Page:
A ruling in New Mexico that citizens who don’t speak English have the right to serve on juries has put the spotlight on other states with large Hispanic populations such as Texas.
The New Mexico Supreme Court is cautioning trial courts and attorneys that citizens who don’t speak English in a heavily Hispanic state, have a right to serve on juries, Associated Press reported. The right is enshrined in the state constitution, even if people are non-English speakers.
The court issued an admonition this month in a unanimous ruling that upheld the conviction of an Albuquerque man for murder and other crimes.
Michael Anthony Samora’s appeal had argued that his convictions should be reversed because a Bernalillo County judge “excused a Spanish-speaking prospective juror who had trouble understanding English,” AP reported.
The ruling informed trial judges and lawyers that they “have a shared responsibility to make every reasonable effort to protect the right of our non-English speaking citizens to serve on New Mexico juries.”
Michael A. Olivas, a University of Houston law professor, was quoted in the article as saying courts are required by the state’s constitution to make available translators for Spanish-only speakers and typically make accommodations for speakers of other languages such as speakers of American Indian languages.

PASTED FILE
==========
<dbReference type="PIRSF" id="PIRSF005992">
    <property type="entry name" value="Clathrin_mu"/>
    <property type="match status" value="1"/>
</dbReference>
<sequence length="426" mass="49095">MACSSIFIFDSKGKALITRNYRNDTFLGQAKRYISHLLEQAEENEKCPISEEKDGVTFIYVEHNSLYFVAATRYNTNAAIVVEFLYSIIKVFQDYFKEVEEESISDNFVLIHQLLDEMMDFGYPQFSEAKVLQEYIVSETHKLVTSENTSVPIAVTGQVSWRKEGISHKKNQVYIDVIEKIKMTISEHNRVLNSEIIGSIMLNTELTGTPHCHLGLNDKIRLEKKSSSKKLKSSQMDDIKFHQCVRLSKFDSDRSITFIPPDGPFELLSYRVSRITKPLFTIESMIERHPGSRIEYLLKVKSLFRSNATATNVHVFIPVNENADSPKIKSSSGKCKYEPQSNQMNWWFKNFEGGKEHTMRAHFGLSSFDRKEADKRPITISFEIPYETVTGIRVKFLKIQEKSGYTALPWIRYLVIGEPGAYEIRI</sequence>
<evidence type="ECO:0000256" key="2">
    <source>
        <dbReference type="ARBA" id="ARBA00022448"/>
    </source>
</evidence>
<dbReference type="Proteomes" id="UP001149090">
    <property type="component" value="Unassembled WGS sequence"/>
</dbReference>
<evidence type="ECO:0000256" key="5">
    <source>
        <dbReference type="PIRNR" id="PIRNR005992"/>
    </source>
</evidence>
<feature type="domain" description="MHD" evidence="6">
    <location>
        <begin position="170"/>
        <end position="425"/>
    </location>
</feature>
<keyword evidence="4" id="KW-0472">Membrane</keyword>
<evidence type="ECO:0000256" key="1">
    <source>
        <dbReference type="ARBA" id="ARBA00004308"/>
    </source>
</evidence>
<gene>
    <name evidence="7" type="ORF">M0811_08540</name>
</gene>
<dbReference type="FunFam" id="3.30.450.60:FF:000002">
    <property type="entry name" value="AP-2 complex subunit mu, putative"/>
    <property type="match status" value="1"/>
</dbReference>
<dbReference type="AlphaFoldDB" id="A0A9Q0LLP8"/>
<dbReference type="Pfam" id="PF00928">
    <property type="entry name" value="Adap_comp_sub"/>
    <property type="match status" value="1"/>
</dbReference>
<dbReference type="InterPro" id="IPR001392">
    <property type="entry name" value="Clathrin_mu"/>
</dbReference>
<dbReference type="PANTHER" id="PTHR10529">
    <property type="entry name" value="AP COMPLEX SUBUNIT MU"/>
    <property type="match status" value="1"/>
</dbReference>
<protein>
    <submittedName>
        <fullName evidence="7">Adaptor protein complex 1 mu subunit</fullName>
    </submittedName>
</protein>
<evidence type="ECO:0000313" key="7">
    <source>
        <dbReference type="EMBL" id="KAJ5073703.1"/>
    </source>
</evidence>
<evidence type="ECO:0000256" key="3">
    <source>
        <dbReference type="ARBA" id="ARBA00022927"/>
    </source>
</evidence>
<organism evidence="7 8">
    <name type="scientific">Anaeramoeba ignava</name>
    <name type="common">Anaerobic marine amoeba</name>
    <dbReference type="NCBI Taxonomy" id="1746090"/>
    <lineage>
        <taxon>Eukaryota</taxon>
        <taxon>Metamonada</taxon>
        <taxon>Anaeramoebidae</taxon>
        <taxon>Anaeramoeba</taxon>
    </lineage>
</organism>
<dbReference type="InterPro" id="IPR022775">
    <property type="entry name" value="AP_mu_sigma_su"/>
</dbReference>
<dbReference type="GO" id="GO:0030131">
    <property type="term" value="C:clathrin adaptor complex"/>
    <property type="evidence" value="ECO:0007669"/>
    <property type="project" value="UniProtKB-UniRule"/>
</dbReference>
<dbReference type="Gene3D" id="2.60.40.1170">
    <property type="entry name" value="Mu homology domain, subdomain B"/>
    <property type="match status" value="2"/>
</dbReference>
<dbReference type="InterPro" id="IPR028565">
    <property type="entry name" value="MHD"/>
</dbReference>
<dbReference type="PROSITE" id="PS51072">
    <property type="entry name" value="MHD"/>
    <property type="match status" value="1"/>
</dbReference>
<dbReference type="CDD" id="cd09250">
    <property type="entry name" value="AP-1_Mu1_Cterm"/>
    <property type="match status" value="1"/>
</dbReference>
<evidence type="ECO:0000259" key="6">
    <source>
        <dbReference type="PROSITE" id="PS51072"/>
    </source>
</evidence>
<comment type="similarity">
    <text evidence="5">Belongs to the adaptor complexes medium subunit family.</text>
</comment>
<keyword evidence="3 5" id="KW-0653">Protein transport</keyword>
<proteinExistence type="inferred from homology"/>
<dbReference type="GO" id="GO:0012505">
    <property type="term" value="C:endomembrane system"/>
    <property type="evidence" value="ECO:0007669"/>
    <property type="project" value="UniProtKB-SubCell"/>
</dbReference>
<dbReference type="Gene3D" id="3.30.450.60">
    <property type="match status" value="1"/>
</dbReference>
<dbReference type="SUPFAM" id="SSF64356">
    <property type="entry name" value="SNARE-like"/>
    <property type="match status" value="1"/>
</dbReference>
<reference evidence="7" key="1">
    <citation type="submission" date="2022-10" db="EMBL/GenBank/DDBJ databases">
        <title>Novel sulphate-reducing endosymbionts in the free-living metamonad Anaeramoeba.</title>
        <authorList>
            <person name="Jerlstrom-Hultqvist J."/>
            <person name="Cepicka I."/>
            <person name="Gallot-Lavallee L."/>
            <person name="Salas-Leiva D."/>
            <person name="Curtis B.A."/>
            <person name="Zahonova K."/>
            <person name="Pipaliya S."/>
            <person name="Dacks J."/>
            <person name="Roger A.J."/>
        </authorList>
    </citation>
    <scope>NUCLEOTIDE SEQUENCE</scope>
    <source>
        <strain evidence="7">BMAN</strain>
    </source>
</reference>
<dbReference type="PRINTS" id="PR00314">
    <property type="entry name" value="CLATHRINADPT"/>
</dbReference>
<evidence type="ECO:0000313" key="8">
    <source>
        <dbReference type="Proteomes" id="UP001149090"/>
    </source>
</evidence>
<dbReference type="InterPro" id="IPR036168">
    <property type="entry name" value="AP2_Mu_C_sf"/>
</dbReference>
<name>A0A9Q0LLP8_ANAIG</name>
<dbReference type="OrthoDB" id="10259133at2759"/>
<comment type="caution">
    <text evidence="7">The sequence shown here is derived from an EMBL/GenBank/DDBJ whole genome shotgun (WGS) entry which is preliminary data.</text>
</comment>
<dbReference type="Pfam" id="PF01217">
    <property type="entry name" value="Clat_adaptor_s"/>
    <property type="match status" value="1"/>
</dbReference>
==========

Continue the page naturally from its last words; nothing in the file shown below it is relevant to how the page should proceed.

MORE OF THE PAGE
Texas law is very different, KEYE TV pointed out in a recent article.
It quoted Amalia Rodriguez-Mendoza, Travis County District Clerk, who stated: “In Texas the law is that they have to be able to understand, read and write the English language.” The jury qualifications clearly state you must “be able to read and write.”
Indeed the “inability to comprehend or communicate in English,” is an exemption to jury service in Texas.
419th District Civil Court Judge Orlinda Naranjo stated almost all court business in Texas and just about every other state, is carried out in English.
The exemption can be challenging for those involved in jury selection in Texas and requests from potential jurors seeking exemptions for jury service are taken very seriously.
Rodriguez-Mendoza said judges detail all the disqualifications in court, as well as all of the exemptions.
“And if the person feels they’re not understanding what’s going on, they will have the opportunity to speak to the judge.”
It remains to be seen if the demographics will force changes in Texas at some point in the future. The 2006 census found 48.3 percent of Texas were white and 35.7 were Hispanic.
By the early 2020s the Hispanic population is projected to eclipse non-Hispanic whites.